Biology Professor receives 2016 Petro-Canada Young Innovator Award

crop of an image of Professor Jean Paul Paluzzi
Jean Paul Paluzzi
Jean-Paul Paluzzi

Biology Professor Jean-Paul Paluzzi in the Faculty of Science has received the 2016 Petro-Canada Young Innovator Award, which is presented to outstanding early-career faculty members. The award program is a commitment by Petro-Canada (now Suncor Energy Inc.) and York University to encourage excellence in teaching and research that will enrich the learning environment and contribute to society.

“Congratulations to Jean-Paul. We are delighted to count rising researchers of his caliber in our midst,” says Ray Jayawardhana, dean of the Faculty of Science.

Paluzzi’s research is focused on blood-feeding arthropods (including mosquitoes and ticks) and aims to understand the role of peptide hormones in the control of feeding, digestion, growth, development, and hydromineral balance.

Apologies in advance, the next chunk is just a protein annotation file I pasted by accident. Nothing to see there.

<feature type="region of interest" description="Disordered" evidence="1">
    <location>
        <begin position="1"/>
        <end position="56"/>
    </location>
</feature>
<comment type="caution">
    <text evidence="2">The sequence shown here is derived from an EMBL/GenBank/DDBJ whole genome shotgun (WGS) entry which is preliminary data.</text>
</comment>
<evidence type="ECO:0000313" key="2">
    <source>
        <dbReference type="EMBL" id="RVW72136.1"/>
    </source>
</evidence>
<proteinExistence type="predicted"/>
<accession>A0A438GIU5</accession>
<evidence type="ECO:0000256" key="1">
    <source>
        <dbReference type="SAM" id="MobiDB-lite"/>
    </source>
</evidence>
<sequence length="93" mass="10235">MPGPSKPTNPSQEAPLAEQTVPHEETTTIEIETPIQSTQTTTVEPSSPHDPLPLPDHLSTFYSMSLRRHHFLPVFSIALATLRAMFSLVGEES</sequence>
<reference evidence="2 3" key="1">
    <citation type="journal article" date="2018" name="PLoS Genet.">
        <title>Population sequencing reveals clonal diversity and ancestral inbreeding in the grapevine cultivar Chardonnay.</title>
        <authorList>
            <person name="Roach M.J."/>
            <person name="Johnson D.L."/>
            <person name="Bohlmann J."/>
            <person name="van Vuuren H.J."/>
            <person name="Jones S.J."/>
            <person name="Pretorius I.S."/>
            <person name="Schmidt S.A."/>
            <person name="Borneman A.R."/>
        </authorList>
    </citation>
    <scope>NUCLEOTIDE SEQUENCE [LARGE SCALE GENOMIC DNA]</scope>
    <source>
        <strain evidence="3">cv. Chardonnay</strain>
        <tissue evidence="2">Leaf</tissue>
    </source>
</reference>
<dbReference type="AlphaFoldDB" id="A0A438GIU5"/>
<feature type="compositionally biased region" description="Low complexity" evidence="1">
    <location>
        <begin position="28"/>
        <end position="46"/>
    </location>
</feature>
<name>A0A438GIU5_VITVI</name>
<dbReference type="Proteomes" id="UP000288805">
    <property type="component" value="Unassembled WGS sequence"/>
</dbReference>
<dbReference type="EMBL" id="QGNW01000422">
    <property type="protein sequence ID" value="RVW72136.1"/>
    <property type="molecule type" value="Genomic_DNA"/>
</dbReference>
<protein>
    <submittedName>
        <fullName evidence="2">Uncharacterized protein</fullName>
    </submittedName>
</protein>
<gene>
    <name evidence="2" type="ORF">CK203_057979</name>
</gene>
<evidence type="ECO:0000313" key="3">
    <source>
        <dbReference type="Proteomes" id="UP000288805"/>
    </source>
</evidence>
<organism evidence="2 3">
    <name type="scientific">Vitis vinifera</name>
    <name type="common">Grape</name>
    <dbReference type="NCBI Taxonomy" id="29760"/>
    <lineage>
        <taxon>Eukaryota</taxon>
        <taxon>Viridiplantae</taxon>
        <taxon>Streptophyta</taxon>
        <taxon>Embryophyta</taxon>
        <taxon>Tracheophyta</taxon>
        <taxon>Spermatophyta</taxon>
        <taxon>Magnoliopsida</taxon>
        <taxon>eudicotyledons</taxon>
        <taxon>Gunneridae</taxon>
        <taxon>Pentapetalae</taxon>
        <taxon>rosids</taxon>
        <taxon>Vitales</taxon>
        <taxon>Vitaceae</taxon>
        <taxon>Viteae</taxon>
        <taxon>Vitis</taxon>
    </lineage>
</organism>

“Arthropod vector-borne diseases are of global significance for human health, causing approximately one million deaths and the infection of over 500 million people each year,” says Paluzzi. “Alarmingly, resistance to strategies that control these pests is on the rise, and drugs used to treat arthropod-borne diseases are often ineffective as infectious diseases themselves evolve.”

Having a better understanding of how blood-feeding arthropods survive and reproduce will potentially lead to new prevention and management strategies for reducing the burden of vector-borne diseases.

Since establishing his independent research laboratory at York University in 2013, Paluzzi has obtained two external grants (including an operating grant and high-value equipment grant) and received the John Charles Polanyi Early Researcher Award. He has published 23 peer-reviewed publications that include five papers since starting his independent research lab.

Paluzzi will be giving a public lecture titled “The biology of blood-thirsty disease vectors” on Oct. 25 at the Toronto Public Library (Annette branch), as part of the Faculty of Science series The Fascinating (and Sometimes Scary) World of Infectious Diseases.